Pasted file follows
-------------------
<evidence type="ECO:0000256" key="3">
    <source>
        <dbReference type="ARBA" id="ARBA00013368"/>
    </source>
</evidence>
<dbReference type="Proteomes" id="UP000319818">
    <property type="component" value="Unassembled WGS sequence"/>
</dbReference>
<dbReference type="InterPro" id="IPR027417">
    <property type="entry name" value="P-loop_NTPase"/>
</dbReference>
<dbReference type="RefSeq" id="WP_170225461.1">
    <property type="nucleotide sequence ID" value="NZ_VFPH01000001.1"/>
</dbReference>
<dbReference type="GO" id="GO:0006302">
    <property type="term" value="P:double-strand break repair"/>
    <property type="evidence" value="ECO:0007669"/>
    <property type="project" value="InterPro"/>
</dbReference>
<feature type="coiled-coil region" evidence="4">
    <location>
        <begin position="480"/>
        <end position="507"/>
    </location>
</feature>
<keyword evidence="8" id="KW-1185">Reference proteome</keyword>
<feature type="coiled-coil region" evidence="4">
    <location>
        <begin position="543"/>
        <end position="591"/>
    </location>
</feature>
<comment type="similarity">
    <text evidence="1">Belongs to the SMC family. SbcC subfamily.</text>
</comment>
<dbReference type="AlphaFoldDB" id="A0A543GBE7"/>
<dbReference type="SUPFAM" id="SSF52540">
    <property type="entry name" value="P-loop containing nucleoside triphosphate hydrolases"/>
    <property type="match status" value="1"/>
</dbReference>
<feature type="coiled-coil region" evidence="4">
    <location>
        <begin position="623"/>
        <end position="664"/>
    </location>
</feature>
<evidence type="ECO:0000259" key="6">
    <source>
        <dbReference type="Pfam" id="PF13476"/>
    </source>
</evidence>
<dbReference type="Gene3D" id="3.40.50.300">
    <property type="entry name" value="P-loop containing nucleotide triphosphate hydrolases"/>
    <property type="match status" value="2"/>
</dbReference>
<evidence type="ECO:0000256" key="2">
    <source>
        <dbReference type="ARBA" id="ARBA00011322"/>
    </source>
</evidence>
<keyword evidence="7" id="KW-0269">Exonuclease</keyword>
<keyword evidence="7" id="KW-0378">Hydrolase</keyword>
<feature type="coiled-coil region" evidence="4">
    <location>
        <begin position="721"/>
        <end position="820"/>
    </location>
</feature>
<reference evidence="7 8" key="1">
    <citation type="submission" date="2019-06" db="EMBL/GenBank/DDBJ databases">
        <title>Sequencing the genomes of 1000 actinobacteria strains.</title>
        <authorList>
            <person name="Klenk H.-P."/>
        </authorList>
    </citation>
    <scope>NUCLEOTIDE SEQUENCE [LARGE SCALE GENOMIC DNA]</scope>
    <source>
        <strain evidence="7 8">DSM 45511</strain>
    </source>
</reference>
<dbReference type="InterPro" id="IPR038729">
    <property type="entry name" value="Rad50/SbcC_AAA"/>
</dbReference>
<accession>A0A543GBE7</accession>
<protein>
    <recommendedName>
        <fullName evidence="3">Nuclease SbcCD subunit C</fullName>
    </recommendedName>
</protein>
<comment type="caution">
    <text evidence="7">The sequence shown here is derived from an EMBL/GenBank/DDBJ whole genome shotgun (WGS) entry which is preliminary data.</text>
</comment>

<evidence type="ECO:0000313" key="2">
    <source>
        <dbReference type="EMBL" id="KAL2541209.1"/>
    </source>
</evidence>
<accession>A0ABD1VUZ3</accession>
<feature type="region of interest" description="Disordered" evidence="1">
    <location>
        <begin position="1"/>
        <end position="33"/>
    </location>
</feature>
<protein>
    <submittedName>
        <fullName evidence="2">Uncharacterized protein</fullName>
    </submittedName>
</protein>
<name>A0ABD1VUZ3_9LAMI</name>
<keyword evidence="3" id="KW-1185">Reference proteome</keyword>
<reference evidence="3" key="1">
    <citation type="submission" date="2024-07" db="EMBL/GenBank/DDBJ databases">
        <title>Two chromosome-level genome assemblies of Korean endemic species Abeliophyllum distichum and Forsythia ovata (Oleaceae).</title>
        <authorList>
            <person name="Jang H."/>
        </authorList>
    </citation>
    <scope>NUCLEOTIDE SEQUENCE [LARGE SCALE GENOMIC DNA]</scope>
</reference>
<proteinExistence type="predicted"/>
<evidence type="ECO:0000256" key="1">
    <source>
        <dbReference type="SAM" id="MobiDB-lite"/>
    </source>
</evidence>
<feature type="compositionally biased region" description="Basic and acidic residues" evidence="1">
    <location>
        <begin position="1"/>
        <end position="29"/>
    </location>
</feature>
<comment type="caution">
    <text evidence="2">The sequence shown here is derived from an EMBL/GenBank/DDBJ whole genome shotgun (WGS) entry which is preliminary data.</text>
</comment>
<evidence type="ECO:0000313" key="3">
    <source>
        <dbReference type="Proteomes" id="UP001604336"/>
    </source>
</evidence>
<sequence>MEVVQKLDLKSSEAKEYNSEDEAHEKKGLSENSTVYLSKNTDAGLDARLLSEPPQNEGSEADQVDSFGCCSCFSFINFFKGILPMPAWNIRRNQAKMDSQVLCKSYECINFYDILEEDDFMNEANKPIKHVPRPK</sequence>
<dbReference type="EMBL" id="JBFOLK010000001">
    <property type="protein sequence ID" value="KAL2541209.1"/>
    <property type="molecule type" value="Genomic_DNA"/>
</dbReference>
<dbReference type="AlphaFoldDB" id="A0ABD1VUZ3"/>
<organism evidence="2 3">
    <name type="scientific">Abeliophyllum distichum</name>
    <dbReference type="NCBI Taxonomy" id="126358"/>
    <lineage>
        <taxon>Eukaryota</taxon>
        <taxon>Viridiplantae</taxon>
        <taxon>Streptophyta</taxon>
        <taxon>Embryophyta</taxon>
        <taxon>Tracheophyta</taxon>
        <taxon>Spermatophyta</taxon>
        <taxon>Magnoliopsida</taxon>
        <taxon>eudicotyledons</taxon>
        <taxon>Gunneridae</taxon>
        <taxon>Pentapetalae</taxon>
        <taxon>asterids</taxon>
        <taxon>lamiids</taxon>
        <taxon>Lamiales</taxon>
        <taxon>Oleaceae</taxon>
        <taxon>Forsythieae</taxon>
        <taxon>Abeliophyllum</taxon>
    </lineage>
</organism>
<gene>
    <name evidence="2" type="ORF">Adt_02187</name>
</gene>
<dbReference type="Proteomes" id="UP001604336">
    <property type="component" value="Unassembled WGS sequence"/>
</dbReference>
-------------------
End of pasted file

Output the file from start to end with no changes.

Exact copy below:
<evidence type="ECO:0000256" key="3">
    <source>
        <dbReference type="ARBA" id="ARBA00013368"/>
    </source>
</evidence>
<dbReference type="Proteomes" id="UP000319818">
    <property type="component" value="Unassembled WGS sequence"/>
</dbReference>
<dbReference type="InterPro" id="IPR027417">
    <property type="entry name" value="P-loop_NTPase"/>
</dbReference>
<dbReference type="RefSeq" id="WP_170225461.1">
    <property type="nucleotide sequence ID" value="NZ_VFPH01000001.1"/>
</dbReference>
<dbReference type="GO" id="GO:0006302">
    <property type="term" value="P:double-strand break repair"/>
    <property type="evidence" value="ECO:0007669"/>
    <property type="project" value="InterPro"/>
</dbReference>
<feature type="coiled-coil region" evidence="4">
    <location>
        <begin position="480"/>
        <end position="507"/>
    </location>
</feature>
<keyword evidence="8" id="KW-1185">Reference proteome</keyword>
<feature type="coiled-coil region" evidence="4">
    <location>
        <begin position="543"/>
        <end position="591"/>
    </location>
</feature>
<comment type="similarity">
    <text evidence="1">Belongs to the SMC family. SbcC subfamily.</text>
</comment>
<dbReference type="AlphaFoldDB" id="A0A543GBE7"/>
<dbReference type="SUPFAM" id="SSF52540">
    <property type="entry name" value="P-loop containing nucleoside triphosphate hydrolases"/>
    <property type="match status" value="1"/>
</dbReference>
<feature type="coiled-coil region" evidence="4">
    <location>
        <begin position="623"/>
        <end position="664"/>
    </location>
</feature>
<evidence type="ECO:0000259" key="6">
    <source>
        <dbReference type="Pfam" id="PF13476"/>
    </source>
</evidence>
<dbReference type="Gene3D" id="3.40.50.300">
    <property type="entry name" value="P-loop containing nucleotide triphosphate hydrolases"/>
    <property type="match status" value="2"/>
</dbReference>
<evidence type="ECO:0000256" key="2">
    <source>
        <dbReference type="ARBA" id="ARBA00011322"/>
    </source>
</evidence>
<keyword evidence="7" id="KW-0269">Exonuclease</keyword>
<keyword evidence="7" id="KW-0378">Hydrolase</keyword>
<feature type="coiled-coil region" evidence="4">
    <location>
        <begin position="721"/>
        <end position="820"/>
    </location>
</feature>
<reference evidence="7 8" key="1">
    <citation type="submission" date="2019-06" db="EMBL/GenBank/DDBJ databases">
        <title>Sequencing the genomes of 1000 actinobacteria strains.</title>
        <authorList>
            <person name="Klenk H.-P."/>
        </authorList>
    </citation>
    <scope>NUCLEOTIDE SEQUENCE [LARGE SCALE GENOMIC DNA]</scope>
    <source>
        <strain evidence="7 8">DSM 45511</strain>
    </source>
</reference>
<dbReference type="InterPro" id="IPR038729">
    <property type="entry name" value="Rad50/SbcC_AAA"/>
</dbReference>
<accession>A0A543GBE7</accession>
<protein>
    <recommendedName>
        <fullName evidence="3">Nuclease SbcCD subunit C</fullName>
    </recommendedName>
</protein>
<comment type="caution">
    <text evidence="7">The sequence shown here is derived from an EMBL/GenBank/DDBJ whole genome shotgun (WGS) entry which is preliminary data.</text>
</comment>

<evidence type="ECO:0000313" key="2">
    <source>
        <dbReference type="EMBL" id="KAL2541209.1"/>
    </source>
</evidence>
<accession>A0ABD1VUZ3</accession>
<feature type="region of interest" description="Disordered" evidence="1">
    <location>
        <begin position="1"/>
        <end position="33"/>
    </location>
</feature>
<protein>
    <submittedName>
        <fullName evidence="2">Uncharacterized protein</fullName>
    </submittedName>
</protein>
<name>A0ABD1VUZ3_9LAMI</name>
<keyword evidence="3" id="KW-1185">Reference proteome</keyword>
<reference evidence="3" key="1">
    <citation type="submission" date="2024-07" db="EMBL/GenBank/DDBJ databases">
        <title>Two chromosome-level genome assemblies of Korean endemic species Abeliophyllum distichum and Forsythia ovata (Oleaceae).</title>
        <authorList>
            <person name="Jang H."/>
        </authorList>
    </citation>
    <scope>NUCLEOTIDE SEQUENCE [LARGE SCALE GENOMIC DNA]</scope>
</reference>
<proteinExistence type="predicted"/>
<evidence type="ECO:0000256" key="1">
    <source>
        <dbReference type="SAM" id="MobiDB-lite"/>
    </source>
</evidence>
<feature type="compositionally biased region" description="Basic and acidic residues" evidence="1">
    <location>
        <begin position="1"/>
        <end position="29"/>
    </location>
</feature>
<comment type="caution">
    <text evidence="2">The sequence shown here is derived from an EMBL/GenBank/DDBJ whole genome shotgun (WGS) entry which is preliminary data.</text>
</comment>
<evidence type="ECO:0000313" key="3">
    <source>
        <dbReference type="Proteomes" id="UP001604336"/>
    </source>
</evidence>
<sequence>MEVVQKLDLKSSEAKEYNSEDEAHEKKGLSENSTVYLSKNTDAGLDARLLSEPPQNEGSEADQVDSFGCCSCFSFINFFKGILPMPAWNIRRNQAKMDSQVLCKSYECINFYDILEEDDFMNEANKPIKHVPRPK</sequence>
<dbReference type="EMBL" id="JBFOLK010000001">
    <property type="protein sequence ID" value="KAL2541209.1"/>
    <property type="molecule type" value="Genomic_DNA"/>
</dbReference>
<dbReference type="AlphaFoldDB" id="A0ABD1VUZ3"/>
<organism evidence="2 3">
    <name type="scientific">Abeliophyllum distichum</name>
    <dbReference type="NCBI Taxonomy" id="126358"/>
    <lineage>
        <taxon>Eukaryota</taxon>
        <taxon>Viridiplantae</taxon>
        <taxon>Streptophyta</taxon>
        <taxon>Embryophyta</taxon>
        <taxon>Tracheophyta</taxon>
        <taxon>Spermatophyta</taxon>
        <taxon>Magnoliopsida</taxon>
        <taxon>eudicotyledons</taxon>
        <taxon>Gunneridae</taxon>
        <taxon>Pentapetalae</taxon>
        <taxon>asterids</taxon>
        <taxon>lamiids</taxon>
        <taxon>Lamiales</taxon>
        <taxon>Oleaceae</taxon>
        <taxon>Forsythieae</taxon>
        <taxon>Abeliophyllum</taxon>
    </lineage>
</organism>
<gene>
    <name evidence="2" type="ORF">Adt_02187</name>
</gene>
<dbReference type="Proteomes" id="UP001604336">
    <property type="component" value="Unassembled WGS sequence"/>
</dbReference>